In a further embodiment of the method in accordance with the invention, provision is made for forming further elevations enclosing specific surface areas in the housing part. This permits insulated conductive track structures to be created in the same process step together with the removal of the metallization of the elevations. These track structures are at a level which is lower than that of the residual metallization.

It is particularly advantageous for the method if the lead-through holes have an extension or a conical shape at at least one end.

BRIEF DESCRIPTION OF THE DRAWINGS

FIG. 1a Shows a cross-section through a housing part at a first point of time during the manufacturing process.

FIG. 1b Shows a cross-section through a housing part at a second point of time during the manufacturing process.

FIG. 1c Shows a cross-section through a housing part at a third point of time during the manufacturing process.

FIG. 1d Shows a cross-section through a housing part at a fourth point of time during the manufacturing process.

FIG. 2 Shows a cross-section through a housing part with inserted metal pin with a second development of the elevations.

FIG. 3 Shows a cross-section through a housing part with inserted metal pin with a third development of the elevations.

FIG. 4 Shows a cross-section through a housing part with inserted metal pin with a fourth development of the elevations.

FIG. 5 Shows a cross-section through a housing part with inserted metal pin with a fifth development of the elevations.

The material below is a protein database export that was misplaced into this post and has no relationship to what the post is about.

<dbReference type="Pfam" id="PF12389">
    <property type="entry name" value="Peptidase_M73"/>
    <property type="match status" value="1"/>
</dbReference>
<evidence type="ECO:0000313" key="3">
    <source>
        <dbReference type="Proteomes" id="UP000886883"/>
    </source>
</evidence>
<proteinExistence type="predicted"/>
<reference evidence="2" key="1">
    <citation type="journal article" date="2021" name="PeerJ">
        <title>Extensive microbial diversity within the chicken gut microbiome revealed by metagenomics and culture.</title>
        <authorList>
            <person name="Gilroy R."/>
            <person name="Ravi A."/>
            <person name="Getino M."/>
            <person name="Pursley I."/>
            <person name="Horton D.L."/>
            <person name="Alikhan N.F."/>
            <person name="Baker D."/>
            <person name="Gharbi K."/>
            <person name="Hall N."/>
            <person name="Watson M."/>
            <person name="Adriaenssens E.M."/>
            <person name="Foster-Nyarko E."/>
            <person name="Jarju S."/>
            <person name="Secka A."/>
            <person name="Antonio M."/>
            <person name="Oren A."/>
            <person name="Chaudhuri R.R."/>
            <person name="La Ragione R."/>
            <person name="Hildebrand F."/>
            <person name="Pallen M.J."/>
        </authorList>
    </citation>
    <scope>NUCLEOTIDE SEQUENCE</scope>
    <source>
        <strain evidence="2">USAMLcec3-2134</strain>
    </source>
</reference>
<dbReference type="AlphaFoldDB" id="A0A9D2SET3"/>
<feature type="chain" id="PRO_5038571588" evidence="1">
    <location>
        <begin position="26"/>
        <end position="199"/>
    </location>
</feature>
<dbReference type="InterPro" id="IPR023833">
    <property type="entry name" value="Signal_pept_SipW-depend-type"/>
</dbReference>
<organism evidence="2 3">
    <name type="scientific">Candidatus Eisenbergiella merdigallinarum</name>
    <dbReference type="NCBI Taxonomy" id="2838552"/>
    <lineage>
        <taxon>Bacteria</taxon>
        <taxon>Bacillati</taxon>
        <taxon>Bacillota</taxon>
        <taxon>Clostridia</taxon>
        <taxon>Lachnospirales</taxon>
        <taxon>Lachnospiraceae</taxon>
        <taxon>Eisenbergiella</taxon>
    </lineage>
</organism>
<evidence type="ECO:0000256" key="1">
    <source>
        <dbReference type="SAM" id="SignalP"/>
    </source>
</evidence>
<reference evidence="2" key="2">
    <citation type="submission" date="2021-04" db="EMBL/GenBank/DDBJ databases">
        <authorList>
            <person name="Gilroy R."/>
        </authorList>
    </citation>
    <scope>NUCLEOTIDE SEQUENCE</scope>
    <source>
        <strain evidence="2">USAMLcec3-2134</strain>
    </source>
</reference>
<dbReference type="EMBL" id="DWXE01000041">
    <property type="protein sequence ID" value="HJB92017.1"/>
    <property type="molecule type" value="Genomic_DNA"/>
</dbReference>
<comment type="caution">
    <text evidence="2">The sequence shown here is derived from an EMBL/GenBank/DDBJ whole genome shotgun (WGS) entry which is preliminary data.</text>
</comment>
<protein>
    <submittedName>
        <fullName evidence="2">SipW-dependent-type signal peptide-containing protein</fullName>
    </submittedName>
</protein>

DESCRIPTION OF THE PREFERRED EMBODIMENTS

The invention will now be described on the basis of an embodiment example with reference to the Figures.

By means of a suitably designed tool, the holes 30 for the contact pins 40 are produced in one operation at the time of making the housing base 10 by an injection molding process, together with mainly circular elevations 100 or annular elevations 101 (see FIG. 2) of the base surface around the lead-through holes 30. A cross-section of the housing part after this process step is shown in FIG. 1a.

The part is then metallized 20 over the entire surface, i.e., without masking. The interior sides of the lead-through holes 30 are also metallized (FIG. 1b). In order to provide the necessary insulation 15 of the lead-through pins 40 that are to be inserted later, the metallization layer around the holes is now removed (FIG. 1c). Because of the elevations 100, 101 of the housing base around the holes 30, this working step can be performed at low cost without elaborate adjustment or masking and also in large series, e.g., by simply grinding off the metallization on the elevations 100, 101, without damaging the metallization 20 on the lower surfaces. It is a prerequisite for this process that the edge of the housing base remain below the level of the elevations for the insulation if the metallization is to be retained for closing the housing at a later time, e.g., by soldering. The lead through can now be completed by inserting a pin 40 of metal, preferably with ring 41 or bead 42 (FIG. 3) formed on it, and by soldering or bonding it (FIG. 1d). The solder or adhesive 200 provides a hermetic seal between lead-through metallization 21 and pin 40. It is not necessary to press in the pin. A ring 41 or bead 42 formed on the pin permits simple and accurate height positioning of the pin as well as good electromagnetic shielding.